The sugarcane stalks rustled dryly. Zoya had disregarded Bokor’s mild command to get rest. She stood at the crossing between a thin path and the main one back to the village. All of the arteries of the labyrinth through the sugarcane field were narrow out of necessity. The only way back to the village from the tourist area was through this enormous planting, and that had been done on purpose. She stood staring at nothing.
Crunching of dead plants did little to draw her back to reality. Her object was to be seen – not to see. But when the figure appeared, it was so unexpected that she was forced to focus sharply on it. A quizzical look appeared on her face and she cocked her head sideways – birdlike. It was the boy from the house. She knew him. His name was Ralph. He was Maggie’s boyfriend, but Zoya had smelled his desire for her after the change, and she had laughed to herself, scornful of his pitiful ignorance and impending doom.
What a fool. Now he was following her? She perked up her ears trying to gauge the villagers’ approach. They were somewhere in the maze of stalks, but not too close. Zoya reached out both arms at shoulder length to grab the boy – but froze as he drew nearer.
He missed her statue-like figure at first and passed on. Suddenly, nose in the air, he stopped – his back was toward her at first. He turned and she saw his earnest face clearly in the moonlight. He had thick eyebrows that met in the middle of the top of the bridge of his nose, and his ears were low on his head, but other than that, he was a very handsome boy. She stepped back instinctively, pressing into the sugarcane. His eyes bored a hole through her face. There was something about him… He stepped forward. But they both heard the voices of the townspeople coming closer. Ralph swiveled and loped off in the opposite direction.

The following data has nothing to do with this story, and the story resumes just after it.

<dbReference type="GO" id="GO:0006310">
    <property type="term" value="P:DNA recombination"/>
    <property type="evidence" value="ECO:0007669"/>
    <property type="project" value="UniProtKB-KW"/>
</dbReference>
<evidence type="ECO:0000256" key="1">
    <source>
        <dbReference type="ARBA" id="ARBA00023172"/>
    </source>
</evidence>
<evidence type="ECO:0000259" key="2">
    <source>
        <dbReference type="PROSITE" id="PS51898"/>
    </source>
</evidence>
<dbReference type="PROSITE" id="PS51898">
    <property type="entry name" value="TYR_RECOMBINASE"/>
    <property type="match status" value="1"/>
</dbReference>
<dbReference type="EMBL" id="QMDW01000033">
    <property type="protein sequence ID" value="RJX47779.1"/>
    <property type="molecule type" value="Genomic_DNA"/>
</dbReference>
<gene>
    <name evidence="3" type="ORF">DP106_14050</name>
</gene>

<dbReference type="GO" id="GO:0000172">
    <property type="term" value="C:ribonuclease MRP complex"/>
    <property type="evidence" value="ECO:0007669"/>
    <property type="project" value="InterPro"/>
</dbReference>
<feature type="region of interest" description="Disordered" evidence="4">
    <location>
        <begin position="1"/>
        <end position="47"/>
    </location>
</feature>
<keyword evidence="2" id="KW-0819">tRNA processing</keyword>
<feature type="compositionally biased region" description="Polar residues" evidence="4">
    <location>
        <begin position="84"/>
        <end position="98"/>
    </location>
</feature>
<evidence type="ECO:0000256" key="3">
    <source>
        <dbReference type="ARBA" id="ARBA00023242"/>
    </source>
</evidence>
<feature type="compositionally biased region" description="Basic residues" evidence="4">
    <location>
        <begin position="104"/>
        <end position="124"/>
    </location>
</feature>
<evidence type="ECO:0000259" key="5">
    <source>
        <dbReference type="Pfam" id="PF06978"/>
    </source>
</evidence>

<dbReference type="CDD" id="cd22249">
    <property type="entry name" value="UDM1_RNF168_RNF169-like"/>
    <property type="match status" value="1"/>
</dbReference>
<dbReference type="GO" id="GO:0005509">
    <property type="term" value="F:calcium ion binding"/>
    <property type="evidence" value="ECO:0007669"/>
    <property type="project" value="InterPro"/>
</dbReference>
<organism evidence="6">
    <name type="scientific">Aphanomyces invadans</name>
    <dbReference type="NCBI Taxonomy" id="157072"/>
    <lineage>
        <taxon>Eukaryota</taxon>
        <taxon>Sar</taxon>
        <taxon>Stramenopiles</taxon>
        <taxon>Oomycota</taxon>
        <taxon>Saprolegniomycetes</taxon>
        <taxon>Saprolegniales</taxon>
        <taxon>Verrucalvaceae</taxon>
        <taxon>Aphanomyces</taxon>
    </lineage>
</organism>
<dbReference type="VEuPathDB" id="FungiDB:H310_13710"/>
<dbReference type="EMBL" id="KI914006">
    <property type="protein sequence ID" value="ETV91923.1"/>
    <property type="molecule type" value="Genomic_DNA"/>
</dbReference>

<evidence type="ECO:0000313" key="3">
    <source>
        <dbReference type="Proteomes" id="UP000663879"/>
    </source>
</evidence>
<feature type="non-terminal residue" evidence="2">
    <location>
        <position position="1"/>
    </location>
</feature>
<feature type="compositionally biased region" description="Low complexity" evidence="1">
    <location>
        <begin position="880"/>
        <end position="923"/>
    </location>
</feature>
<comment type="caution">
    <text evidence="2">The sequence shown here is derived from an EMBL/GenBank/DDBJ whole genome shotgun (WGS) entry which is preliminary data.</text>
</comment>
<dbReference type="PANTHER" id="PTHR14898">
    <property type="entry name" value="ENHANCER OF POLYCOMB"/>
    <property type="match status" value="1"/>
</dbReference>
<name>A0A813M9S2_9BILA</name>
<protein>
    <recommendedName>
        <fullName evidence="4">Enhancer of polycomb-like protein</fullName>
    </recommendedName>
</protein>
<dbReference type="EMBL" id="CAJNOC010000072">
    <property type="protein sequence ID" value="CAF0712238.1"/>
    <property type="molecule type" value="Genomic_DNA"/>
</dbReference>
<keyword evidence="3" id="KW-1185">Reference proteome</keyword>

The field of sugarcane had been Bokor’s idea. The villagers planned the labyrinth carefully and planted the sugarcane right as the tourists began coming to this side of the island. It had been a great success in keeping them away from the natives. How Ralph had known to get this far was something Zoya would have to think about in the future.
They all trudged along, following the elders’ oldest son, Hosea. He turned a corner on the maze-like path, stopped suddenly and let out a yell of surprise. There was no fear. Yet. Zoya stood there. Her eyes were glazed over. Her arms were crossed in front of her. At the sound of Hosea’s voice she came back to earth slowly and stared at him. She smiled, openmouthed, releasing a thin dribble of blood to travel down her chin.
The woman behind Hosea screeched. Everyone behind her panicked and tried to run away. Some fell under their fellow neighbors’ stampede, but got up again and soon everyone had disappeared – everyone except Zoya and Hosea – captor and captive. The fleeing people heard a high pitched squeal, some thrashing and a thud. They ran faster until they ran into another object in the path.
The first few recoiled, screaming, until Bokor shouted above the noise, “Calm down everyone. What is the matter?”
They all talked at once, gesturing wildly behind them. Bokor pushed her way through them and walked until she found the body of Hosea. Blood was absorbing into the soft ground of the bare path, but there was enough of it to still pool around his body. His face had been torn off. The only way Bokor knew it was Hosea was for the clothes that he had been wearing just a short time ago.
The villagers ran. This time, they ran through the stalks, flattening them out, until they could reach another stretch of path. They fled toward the village.
Bokor smirked and followed them. She passed Zoya. “Clean that up, will you dear? Then go back and rest like I told you to.”
tomorrow: The Cleanup